Ecto.Schema

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Defines a schema for a model.

A schema is a struct with associated metadata that is persisted to a
repository. Every schema model is also a struct, that means that you work
with models just like you would work with structs.

## Example

    defmodule User do
      use Ecto.Schema

      schema "users" do
        field :name, :string
        field :age, :integer, default: 0
        has_many :posts, Post
      end
    end

By default, a schema will generate both a primary key named `id`
of type `:integer` and `belongs_to` associations will generate
foreign keys of type `:integer` too. Those setting can be configured
below.

## Schema attributes

The schema supports some attributes to be set before hand,
configuring the defined schema.

Those attributes are:

  * `@primary_key` - configures the schema primary key. It expects
    a tuple with the primary key name, type and options. Defaults
    to `{:id, :integer, []}`. When set to false, does not define
    a primary key in the model;

  * `@foreign_key_type` - configures the default foreign key type
    used by `belongs_to` associations. Defaults to `:integer`;

  * `@timestamps_type` - configures the default timestamps type
    used by `timestamps`. Defaults to `Ecto.DateTime`;

  * `@derive` - the same as `@derive` available in `Kernel.defstruct/1`
    as the schema defines a struct behind the scenes;

The advantage of defining configure the schema via those attributes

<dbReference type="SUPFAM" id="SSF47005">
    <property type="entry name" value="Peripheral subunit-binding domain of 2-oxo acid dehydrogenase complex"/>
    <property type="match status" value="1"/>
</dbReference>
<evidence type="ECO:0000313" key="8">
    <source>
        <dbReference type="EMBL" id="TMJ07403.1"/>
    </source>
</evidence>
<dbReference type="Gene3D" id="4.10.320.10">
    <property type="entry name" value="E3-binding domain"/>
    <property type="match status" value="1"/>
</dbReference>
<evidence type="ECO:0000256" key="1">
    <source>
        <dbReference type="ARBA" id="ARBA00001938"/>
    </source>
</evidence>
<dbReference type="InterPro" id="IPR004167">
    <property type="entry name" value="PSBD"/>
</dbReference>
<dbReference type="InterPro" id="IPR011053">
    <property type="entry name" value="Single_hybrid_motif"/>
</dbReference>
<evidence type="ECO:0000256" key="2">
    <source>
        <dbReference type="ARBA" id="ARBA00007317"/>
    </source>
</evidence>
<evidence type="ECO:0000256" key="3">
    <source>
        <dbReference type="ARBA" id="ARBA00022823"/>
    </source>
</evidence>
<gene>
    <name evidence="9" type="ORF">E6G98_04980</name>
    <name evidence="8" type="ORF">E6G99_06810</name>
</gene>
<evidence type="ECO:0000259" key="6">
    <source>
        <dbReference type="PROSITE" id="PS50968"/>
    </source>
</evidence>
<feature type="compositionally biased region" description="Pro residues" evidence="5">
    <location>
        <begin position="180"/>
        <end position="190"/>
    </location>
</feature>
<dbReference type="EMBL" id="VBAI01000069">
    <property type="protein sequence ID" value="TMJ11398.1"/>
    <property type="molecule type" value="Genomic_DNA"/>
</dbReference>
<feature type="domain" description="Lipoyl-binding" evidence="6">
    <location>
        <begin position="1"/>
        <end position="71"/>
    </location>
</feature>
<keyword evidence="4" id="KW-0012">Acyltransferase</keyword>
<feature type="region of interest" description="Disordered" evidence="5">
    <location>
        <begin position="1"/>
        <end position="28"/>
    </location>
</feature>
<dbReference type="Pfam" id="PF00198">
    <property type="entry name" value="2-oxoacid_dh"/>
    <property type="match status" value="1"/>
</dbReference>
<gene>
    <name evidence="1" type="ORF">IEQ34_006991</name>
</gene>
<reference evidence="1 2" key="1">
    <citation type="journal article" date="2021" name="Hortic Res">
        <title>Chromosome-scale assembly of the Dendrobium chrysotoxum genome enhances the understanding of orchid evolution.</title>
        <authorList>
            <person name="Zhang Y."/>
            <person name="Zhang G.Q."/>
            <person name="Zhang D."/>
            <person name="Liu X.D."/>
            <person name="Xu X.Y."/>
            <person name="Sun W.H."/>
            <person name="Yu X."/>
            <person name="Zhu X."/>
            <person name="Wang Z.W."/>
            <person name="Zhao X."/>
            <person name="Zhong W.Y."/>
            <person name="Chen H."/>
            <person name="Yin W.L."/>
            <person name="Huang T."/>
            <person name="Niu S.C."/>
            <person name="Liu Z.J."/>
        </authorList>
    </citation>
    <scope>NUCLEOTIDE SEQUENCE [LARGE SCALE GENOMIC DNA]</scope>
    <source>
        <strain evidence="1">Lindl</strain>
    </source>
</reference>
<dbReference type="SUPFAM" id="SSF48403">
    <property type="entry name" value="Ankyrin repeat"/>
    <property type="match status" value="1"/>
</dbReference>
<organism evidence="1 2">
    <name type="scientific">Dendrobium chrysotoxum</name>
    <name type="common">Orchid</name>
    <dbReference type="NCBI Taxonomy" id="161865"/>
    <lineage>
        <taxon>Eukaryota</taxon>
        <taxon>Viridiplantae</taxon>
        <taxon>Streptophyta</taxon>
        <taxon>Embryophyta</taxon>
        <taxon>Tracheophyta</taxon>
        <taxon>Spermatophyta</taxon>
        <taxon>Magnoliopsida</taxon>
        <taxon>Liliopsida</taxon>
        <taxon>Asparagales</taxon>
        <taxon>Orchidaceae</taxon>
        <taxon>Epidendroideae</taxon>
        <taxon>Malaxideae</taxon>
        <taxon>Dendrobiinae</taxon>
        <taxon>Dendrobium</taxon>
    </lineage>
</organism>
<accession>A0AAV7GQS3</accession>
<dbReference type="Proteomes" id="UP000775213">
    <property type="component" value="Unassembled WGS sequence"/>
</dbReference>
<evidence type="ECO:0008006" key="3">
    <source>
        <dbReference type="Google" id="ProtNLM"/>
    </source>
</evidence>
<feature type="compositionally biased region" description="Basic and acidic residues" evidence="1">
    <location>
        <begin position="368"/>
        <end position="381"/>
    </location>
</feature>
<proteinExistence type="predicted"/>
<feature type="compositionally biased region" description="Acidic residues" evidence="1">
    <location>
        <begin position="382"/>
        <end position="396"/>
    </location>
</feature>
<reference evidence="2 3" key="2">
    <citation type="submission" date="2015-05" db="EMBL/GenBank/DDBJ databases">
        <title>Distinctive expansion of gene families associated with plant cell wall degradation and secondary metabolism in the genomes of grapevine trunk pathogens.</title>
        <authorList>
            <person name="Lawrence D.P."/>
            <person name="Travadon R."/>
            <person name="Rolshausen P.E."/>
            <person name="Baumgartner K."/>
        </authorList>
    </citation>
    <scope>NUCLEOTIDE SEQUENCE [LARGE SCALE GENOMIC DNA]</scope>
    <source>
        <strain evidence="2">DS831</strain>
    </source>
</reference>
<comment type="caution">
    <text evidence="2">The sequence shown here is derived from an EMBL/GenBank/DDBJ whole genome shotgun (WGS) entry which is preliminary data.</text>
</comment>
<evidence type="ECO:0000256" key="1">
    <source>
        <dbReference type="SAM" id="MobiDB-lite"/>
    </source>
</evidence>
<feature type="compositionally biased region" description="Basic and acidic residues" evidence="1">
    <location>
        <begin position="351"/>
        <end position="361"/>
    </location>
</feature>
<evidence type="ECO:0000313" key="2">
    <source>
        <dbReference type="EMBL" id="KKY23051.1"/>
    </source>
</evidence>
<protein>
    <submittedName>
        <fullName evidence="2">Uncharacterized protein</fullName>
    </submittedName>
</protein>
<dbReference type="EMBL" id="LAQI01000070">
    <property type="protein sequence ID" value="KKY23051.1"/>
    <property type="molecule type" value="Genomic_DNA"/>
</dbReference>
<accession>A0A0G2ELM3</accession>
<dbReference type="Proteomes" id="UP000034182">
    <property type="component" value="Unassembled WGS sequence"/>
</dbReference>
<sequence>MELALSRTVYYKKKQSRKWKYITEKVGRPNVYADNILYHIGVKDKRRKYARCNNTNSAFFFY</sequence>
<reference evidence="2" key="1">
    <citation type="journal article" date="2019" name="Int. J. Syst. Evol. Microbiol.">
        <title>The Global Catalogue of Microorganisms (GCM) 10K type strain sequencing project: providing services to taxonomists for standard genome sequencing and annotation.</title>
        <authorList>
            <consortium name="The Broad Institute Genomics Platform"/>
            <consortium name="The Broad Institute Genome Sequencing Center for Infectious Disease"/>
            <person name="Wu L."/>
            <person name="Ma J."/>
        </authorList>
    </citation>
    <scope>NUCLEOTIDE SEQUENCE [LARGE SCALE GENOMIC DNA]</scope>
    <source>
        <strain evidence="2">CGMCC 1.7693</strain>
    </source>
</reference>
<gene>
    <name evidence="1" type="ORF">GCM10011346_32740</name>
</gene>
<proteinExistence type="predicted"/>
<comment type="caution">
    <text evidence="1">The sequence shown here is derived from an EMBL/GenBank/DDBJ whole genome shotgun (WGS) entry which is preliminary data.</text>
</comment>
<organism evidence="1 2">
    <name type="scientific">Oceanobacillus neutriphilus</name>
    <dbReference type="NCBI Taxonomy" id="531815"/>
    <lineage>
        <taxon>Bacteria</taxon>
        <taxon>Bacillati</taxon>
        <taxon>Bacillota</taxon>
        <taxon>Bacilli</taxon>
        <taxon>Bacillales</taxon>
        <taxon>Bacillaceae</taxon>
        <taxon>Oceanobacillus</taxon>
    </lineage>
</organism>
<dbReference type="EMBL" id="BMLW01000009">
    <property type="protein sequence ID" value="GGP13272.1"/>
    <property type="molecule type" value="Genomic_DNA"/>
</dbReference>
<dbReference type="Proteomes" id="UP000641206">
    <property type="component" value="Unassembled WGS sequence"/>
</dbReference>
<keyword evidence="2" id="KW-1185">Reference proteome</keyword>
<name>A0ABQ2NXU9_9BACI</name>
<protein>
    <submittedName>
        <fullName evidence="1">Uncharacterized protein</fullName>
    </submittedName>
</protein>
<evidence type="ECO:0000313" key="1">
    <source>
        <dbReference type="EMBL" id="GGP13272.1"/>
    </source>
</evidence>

is that they can be set with a macro to configure application wide
defaults. For example, if you would like to use `uuid`'s in all of
your application models, you can do:

    # Define a module to be used as base
    defmodule MyApp.Model do
      defmacro __using__(_) do
        quote do
          use Ecto.Model
          @primary_key {:id, :uuid, []}
          @foreign_key_type :uuid
        end
      end
    end

    # Now use MyApp.Model to define new models
    defmodule MyApp.Comment do
      use MyApp.Model

      schema "comments" do
        belongs_to :post, MyApp.Post
      end
    end

Any models using `MyApp.Model` will get the `:id` field with type
`:uuid` as primary key.

The `belongs_to` association on `MyApp.Comment` will also define
a `:post_id` field with `:uuid` type that references the `:id` of
the `MyApp.Post` model.

## Types and casting

When defining the schema, types need to be given. Types are split
in two categories, primitive types and custom types.

### Primitive types

The primitive types are:

Ecto type               | Elixir type             | Literal syntax in query
:---------------------- | :---------------------- | :---------------------
`:integer`              | `integer`               | 1, 2, 3
`:float`                | `float`                 | 1.0, 2.0, 3.0
`:boolean`              | `boolean`               | true, false
`:string`               | UTF-8 encoded `string`  | "hello"
`:binary`               | `binary`                | `<<int, int, int, ...>>`
`:uuid`                 | 16 byte `binary`        | `uuid(binary_or_string)`
`{:array, inner_type}`  | `list`                  | `[value, value, value, ...]`